While compensation is one of the biggest factors in workplace satisfaction, when it comes to the happiest employees, money may be a bit overrated. A new study by collaborative work management platform Wilke found that the happiest employees say the most important contributor to their career happiness is doing meaningful work. Not only that, but 62% of the happiest employees have taken a pay cut to achieve that goal.
For most of those employees who’ve taken a pay cut, there is no regret. In fact, those who have done so are 63% more likely to describe themselves as being “mostly happy” or “elated” with their jobs than those who have not.
Gender also may play a role in whether someone chooses to take a pay cut or not. Men were 63% more likely to have taken a pay cut for a more desirable job than women, according to the survey. Men also were more willing to take a lower salary if they could benefit from a wide range of workplace perks such as happy hours, workplace snacks and on-site gyms. Women, on the other hand, were more focused on the bottom line. In fact, they were 126% more likely to choose a higher compensation over workplace perks.
One reason women may be less likely to accept a job with a pay cut or trade money for perks is because many can’t afford to do that. Women already trail behind men when it comes to salaries. Full-time female workers made only 80.5 cents for every dollar earned by their male counterparts in 2017, according to the Institute for Women’s Policy Research. For black and Hispanic women, the disparity is even greater. In 2017, black women made on average 61% of what white men made and Hispanic women made on average 53% of what white men made, according to the American Association of University Women.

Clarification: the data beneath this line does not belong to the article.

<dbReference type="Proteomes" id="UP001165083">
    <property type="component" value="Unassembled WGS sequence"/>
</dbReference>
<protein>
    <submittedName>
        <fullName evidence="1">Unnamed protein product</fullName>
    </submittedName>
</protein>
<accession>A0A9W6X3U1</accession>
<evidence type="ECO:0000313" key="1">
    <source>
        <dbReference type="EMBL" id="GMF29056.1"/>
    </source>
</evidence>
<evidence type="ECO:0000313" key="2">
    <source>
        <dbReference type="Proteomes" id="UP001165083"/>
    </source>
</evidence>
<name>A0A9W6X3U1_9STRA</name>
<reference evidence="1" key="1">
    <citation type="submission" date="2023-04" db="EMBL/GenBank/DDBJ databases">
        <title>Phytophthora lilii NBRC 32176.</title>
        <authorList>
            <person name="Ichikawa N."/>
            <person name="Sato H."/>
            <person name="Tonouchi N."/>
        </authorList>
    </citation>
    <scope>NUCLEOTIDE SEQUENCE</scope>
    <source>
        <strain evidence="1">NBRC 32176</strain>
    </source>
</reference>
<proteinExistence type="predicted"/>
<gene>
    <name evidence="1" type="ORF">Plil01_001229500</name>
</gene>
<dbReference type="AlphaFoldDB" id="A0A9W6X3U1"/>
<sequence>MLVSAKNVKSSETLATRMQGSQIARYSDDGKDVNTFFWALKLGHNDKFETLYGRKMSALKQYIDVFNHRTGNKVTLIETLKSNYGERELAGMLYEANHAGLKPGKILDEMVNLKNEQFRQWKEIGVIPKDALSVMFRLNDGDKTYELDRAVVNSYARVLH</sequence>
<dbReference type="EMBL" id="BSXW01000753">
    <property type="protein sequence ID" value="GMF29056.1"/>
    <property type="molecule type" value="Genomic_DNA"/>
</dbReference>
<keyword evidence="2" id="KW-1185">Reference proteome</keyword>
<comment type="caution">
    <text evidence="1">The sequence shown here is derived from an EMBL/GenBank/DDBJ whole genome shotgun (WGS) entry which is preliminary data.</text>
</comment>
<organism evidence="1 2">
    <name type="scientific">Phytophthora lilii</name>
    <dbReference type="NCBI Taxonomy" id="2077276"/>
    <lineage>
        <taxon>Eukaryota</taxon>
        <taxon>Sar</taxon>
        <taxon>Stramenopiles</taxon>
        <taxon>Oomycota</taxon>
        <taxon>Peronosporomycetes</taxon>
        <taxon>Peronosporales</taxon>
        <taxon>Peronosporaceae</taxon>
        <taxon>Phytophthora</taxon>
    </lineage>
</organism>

If you’re making less money to begin with, you have less money available for saving and achieving other financial goals. For example, a 2018 study by Prudential Financial found that women had saved 43% less for their retirements than men. Also, female-headed households tend to have less saved than households headed by men. Male-headed households had average savings of $35,000 compared to just $17,000 in average savings in households headed by women, according to data collected by the Federal Reserve. With women playing catch-up financially, they may find they need to keep a job with a higher salary even if they’d find more desirable work elsewhere.
Your own financial habits can also play a role in whether you can afford to take a lower-paying job that is more meaningful. If you’re worried about bills and trying to dig yourself out of debt, you’ll have fewer options because you’ll need a job that provides more financial security. By living below your means and sticking to a budget, you’ll have more freedom to make career decisions based on your heart rather than your wallet.